Originally Posted by archiguy
Perhaps that's not an "inaccuracy". I rarely listen to commercial radio these days but when I do, I hear songs not only from today but also from several years back. I expect radio stations in 1960 also played a wide selection of music, not just songs from that particular year.
More importantly though, is the fact that musical selections on TV shows are intended to convey mood and emotion for the viewer. The producers' selection of songs is probably more focused on that aspect than on the same slavish devotion to period-accuracy that is contained within the visuals.
But it is impressive that your knowledge of those songs extends to the year they were released. There are very few songs to which I could do likewise.
As a young man growing up in the 1950s/1960s, I can assure you that music (and dancing) was an important part of that generation's identity. Unlike today (before FM), Radio Stations played either:
1. Currently released "popular songs" (for their young audience) in 1960 by artists such as, Brenda Lee, Elvis, Connie Francis, Paul Anka, etc. The number 1 song of 1960 was "A Summer Place", an instrumental by Percy Faith (ref: Joel Whitburn's Billboard Listings),
2. Swing or Big Band (for the over 40 age set, Glenn Miller, Tommy Dorsey, etc.)
3. Country & Western, (Grand Ole Opry, Louisiana Hayride, etc.)
Because at that time there was still an abundance of interesting current pop "singles" being released each month, it's highly improbable that any Radio Station (or Juke Box) would offer/play "hit" songs that were four years old, no matter how popular they once were. Remember, this was before it became fashionable for Radio Stations to play "Oldies but Goodies" & "Golden Favorites, etc.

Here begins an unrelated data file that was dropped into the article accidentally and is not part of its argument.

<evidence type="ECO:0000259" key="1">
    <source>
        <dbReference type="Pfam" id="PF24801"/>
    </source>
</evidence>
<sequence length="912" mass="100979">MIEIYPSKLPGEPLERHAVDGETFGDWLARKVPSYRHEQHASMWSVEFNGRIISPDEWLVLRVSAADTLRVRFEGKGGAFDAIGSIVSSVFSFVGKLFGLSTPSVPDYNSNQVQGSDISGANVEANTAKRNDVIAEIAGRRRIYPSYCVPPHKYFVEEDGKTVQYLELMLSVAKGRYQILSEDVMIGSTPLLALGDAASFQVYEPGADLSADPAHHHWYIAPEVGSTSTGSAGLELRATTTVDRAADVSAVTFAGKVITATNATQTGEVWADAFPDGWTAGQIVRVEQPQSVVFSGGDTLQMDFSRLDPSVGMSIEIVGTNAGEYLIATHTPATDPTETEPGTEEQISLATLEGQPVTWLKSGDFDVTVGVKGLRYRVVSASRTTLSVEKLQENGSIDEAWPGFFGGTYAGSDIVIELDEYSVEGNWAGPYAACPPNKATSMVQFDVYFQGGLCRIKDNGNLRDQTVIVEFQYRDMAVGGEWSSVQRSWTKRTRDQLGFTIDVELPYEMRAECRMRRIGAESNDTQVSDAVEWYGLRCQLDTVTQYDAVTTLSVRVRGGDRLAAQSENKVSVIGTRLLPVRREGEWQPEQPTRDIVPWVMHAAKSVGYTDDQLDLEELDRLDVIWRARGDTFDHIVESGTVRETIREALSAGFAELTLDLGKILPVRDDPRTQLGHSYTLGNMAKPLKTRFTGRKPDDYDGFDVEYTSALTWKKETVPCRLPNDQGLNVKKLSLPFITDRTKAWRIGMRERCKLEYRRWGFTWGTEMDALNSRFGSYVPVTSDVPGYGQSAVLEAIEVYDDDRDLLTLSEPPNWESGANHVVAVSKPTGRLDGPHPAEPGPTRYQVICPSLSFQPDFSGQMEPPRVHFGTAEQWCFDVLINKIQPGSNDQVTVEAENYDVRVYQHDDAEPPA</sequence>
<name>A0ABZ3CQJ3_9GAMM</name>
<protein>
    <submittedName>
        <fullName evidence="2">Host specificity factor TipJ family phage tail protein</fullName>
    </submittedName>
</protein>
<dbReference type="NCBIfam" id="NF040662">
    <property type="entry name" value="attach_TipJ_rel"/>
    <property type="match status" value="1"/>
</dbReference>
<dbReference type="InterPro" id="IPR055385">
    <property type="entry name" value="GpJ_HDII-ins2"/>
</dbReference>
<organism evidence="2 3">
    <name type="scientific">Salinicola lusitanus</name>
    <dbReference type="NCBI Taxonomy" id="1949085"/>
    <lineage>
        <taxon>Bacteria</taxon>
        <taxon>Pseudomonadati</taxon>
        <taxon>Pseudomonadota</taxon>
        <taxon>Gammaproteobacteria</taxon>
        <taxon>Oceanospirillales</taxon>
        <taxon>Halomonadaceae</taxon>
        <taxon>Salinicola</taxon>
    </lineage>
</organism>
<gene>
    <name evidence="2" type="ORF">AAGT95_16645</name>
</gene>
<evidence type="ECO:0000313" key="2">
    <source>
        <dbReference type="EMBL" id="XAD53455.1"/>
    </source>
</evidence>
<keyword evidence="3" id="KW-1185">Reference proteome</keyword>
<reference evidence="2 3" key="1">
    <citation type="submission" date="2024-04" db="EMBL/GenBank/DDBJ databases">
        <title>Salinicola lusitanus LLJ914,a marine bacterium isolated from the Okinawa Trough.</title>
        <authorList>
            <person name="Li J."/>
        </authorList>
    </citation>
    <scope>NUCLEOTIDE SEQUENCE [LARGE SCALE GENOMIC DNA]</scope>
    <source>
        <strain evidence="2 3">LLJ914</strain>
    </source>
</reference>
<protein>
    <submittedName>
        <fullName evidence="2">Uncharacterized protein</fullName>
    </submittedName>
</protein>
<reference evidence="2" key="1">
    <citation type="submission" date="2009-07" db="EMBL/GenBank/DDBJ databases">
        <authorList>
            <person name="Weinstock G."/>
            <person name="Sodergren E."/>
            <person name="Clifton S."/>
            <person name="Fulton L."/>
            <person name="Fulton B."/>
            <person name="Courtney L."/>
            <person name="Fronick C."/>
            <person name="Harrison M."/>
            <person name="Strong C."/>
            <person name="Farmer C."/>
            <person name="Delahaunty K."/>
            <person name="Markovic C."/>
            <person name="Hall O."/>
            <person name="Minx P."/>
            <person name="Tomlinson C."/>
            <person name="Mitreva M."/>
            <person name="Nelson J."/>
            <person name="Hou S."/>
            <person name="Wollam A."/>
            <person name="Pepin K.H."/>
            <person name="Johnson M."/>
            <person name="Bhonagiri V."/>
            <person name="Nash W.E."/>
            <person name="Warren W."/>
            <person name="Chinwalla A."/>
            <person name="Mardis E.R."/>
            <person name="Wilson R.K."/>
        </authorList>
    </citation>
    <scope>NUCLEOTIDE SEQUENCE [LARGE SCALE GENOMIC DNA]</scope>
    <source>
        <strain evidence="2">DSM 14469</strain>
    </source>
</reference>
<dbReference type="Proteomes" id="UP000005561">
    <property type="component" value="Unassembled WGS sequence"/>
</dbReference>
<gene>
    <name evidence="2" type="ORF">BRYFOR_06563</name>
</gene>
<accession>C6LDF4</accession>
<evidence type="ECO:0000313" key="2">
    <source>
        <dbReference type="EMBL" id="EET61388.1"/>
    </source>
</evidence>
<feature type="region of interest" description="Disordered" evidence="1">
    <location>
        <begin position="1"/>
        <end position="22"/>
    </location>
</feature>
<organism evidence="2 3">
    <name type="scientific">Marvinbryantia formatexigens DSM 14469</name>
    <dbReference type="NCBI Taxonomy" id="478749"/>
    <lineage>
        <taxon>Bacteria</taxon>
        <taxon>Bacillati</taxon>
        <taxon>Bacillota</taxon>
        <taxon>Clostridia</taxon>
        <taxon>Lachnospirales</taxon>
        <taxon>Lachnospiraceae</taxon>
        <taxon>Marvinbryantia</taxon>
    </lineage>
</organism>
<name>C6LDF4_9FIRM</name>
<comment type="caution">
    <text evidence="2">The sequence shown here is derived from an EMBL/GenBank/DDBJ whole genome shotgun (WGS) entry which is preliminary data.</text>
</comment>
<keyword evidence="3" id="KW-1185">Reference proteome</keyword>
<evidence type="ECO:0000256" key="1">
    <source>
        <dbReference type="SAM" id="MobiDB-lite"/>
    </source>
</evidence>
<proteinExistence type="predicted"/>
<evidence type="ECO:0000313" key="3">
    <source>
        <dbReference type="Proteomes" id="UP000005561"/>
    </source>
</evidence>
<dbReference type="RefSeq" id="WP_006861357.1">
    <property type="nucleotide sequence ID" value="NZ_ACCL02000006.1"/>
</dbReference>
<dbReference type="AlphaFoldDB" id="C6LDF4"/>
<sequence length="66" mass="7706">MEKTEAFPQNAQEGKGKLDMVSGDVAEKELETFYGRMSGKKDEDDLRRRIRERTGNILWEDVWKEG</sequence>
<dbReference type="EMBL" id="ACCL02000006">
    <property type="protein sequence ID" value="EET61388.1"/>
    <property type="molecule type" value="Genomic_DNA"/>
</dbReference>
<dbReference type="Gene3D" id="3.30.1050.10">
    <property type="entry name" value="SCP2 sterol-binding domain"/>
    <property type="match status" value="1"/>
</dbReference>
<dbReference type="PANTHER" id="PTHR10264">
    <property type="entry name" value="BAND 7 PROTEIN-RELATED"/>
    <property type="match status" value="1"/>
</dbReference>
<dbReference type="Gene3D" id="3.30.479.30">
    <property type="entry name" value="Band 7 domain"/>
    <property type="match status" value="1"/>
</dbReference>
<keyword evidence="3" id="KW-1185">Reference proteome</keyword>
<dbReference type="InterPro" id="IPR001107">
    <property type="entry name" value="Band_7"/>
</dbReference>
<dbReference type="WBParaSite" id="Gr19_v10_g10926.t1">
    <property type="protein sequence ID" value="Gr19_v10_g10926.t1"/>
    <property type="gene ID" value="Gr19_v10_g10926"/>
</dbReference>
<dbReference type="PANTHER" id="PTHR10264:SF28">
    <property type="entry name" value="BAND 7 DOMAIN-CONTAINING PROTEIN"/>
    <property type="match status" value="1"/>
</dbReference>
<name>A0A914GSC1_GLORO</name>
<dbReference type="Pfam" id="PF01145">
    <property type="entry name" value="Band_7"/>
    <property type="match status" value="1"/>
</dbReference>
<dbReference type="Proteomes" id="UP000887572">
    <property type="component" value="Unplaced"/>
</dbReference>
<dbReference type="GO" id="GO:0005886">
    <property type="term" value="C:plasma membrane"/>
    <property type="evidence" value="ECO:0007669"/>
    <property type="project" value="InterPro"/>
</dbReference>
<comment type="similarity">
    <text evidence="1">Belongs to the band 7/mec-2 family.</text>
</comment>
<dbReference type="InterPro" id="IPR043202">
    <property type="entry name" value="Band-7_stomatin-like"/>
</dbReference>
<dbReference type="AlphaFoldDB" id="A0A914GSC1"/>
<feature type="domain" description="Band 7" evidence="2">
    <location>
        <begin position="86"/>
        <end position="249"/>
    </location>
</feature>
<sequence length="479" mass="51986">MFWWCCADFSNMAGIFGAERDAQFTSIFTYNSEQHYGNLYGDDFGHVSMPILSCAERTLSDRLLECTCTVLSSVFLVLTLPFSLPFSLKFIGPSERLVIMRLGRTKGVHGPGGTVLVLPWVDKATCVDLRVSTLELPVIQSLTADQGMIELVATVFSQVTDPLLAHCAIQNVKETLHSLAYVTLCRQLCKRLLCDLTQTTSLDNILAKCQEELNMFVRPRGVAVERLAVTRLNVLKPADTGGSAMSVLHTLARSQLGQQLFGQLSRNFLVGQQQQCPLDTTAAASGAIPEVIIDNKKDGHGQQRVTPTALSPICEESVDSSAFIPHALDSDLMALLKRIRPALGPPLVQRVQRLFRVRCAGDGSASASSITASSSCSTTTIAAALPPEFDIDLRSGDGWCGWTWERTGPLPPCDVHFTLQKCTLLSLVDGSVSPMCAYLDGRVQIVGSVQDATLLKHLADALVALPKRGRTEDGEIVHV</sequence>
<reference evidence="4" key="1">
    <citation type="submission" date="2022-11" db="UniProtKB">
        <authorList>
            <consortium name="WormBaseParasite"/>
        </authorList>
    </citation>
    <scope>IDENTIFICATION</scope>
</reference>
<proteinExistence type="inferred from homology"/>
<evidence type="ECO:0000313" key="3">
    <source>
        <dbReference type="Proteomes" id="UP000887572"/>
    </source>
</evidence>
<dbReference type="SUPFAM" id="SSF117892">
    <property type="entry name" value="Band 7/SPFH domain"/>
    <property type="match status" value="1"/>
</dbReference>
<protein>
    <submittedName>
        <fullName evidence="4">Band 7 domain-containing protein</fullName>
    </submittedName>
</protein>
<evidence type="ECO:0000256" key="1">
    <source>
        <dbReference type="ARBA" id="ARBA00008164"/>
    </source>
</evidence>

As a professional musician who performed many of these songs, I can testify that it was important for any Band working during this period, to "keep up" with the latest single releases. As soon as a recording by a popular artist was released, you had to learn it immediately, so you could perform it at your next engagement. This is what your audience wanted to hear, not 4-year-old hits of the recent past (1956, by the way, was a wonderful year for music).
I'm sorry if I appear to be taking this personally, but there was so much great music during the early 1960s that could be used for this presentation. Why not give it it's due?